I run debian and I'm looking to limit a folder to only be accessible by one user. How do I set the permissions up so only that one specific user can enter it, and no other user. The folder I'm talking about is in /home/user1/ and is named protected. How do I allow only user1 to enter this folder, and not other users that have root access? ( Preferably only a password would do, as the user are not really "root" users, they're just standard users with access to all files. )



You will need to encrypt your folder using something like TrueCrypt.

See the comment below - encfs is command line based and looks really simple to use. sudo apt-get install encfs and you are ready to go.

  • Just reading Wikipedia and it says TrueCrypt is discontinued - have had a quick scan online and encfs looks like a good and simple alternative. – cherrysoft Sep 22 '14 at 21:54
  • This works very smooth! It's very easy too. The only bad-side is that you have to force unmount the folder. Away from that, not even root can touch your files, as you can't alter the settings without getting the proper mount password. Thanks for the tip! – Sam Sep 22 '14 at 22:11
  • This answer is grossly misleading. Encrypting the file will not protect it against other users with root access. – Gilles Sep 23 '14 at 23:53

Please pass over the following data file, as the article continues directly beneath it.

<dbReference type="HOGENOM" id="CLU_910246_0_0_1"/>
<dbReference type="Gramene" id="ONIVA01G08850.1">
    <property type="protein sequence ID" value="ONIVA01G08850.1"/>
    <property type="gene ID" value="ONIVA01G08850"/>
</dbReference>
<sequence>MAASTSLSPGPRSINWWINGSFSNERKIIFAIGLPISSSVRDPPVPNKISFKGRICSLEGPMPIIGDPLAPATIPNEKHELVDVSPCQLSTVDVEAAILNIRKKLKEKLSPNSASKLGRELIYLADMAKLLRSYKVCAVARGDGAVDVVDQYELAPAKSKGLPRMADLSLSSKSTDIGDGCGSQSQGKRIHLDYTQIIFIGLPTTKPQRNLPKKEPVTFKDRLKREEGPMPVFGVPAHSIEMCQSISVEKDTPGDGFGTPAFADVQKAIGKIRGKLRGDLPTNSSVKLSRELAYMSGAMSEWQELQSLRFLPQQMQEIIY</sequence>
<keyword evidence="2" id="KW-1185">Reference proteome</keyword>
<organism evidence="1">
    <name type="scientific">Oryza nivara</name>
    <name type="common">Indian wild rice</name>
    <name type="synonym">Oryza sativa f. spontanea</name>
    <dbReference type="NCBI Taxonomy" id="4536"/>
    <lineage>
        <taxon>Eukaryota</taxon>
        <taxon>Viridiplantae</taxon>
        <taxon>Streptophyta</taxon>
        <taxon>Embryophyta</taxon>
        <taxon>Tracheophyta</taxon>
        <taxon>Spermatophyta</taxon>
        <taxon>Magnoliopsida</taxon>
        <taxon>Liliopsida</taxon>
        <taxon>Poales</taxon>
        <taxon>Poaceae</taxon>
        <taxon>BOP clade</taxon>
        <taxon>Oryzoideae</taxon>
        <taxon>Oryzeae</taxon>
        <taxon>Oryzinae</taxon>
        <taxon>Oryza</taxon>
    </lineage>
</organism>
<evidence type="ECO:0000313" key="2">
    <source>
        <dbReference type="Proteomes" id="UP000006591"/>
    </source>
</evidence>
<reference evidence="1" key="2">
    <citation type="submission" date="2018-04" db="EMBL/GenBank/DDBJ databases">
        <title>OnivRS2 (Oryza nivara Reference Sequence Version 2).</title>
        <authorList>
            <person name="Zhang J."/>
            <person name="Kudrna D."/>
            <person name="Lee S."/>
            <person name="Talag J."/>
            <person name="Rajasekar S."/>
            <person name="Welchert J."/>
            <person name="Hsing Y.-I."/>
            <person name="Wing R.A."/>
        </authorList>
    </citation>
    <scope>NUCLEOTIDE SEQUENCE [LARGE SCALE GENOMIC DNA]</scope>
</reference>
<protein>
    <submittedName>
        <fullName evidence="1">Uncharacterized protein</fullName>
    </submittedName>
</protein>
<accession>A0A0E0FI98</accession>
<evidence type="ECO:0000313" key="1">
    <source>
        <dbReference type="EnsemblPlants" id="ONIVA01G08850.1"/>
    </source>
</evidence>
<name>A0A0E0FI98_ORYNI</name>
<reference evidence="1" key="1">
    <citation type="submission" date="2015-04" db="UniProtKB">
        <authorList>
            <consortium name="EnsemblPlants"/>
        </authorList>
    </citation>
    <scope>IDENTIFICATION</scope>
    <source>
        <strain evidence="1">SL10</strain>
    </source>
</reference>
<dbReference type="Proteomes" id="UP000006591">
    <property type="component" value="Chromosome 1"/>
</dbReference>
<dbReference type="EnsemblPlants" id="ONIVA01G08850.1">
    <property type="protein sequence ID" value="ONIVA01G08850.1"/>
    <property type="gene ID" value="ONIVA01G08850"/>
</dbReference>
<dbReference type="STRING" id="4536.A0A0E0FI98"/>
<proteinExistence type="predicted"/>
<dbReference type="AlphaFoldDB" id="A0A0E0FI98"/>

• @Gilles - I appreciate that you are correct in saying passwords can be snooped upon, they could also be weak (regardless of where you encrypt the file), but that was not the question. I think that answers Sams question correctly! – cherrysoft Sep 24 '14 at 17:24

You cannot protect a file against other users who have root access.

If you encrypt a file on another machine where you are the only root user and upload it to that shared machine, then the content of the file is safe from the other roots. However, as soon as you decrypt the file on the shared machine, it is no longer confidential. Other roots can snoop on your password and record it, can copy the data as soon as you decrypt it, etc.

If you want to protect the file from other users who do not have root access, then file permissions are sufficient: chmod go= somefile makes the file inaccessible to anyone but its owner. If you make a directory inaccessible to someone, then they can't access files inside that directory either. Encryption is not useful.

Storing an encrypted file on a machine and decrypting it on that same machine is only useful to protect against one specific threat: a leak of the disk contents (either because the disk is stolen, or because a backup is stolen). Encrypting files does not protect against attackers with purely software access.


If you want only alter the permissions, you can use the good-old chmod command. Bellow you can see a screen shot of me modifying permissions for bin folder where i keep some scripts and c programs.(It's not /bin, but ~/bin, a folder in my home folder). As you can see, before the permissions were 755 (read write execute for me, and read-execute for others). After that, I have full command for myself and none for others (700).

enter image description here

Some explanations here. Why ls -d -l ? because this will just list the folder with current permissions. If you do ls -l bin, it will list bin's contents.

But, if you need to use password, cherrysoft's answer will do the trick.

Some extra info:

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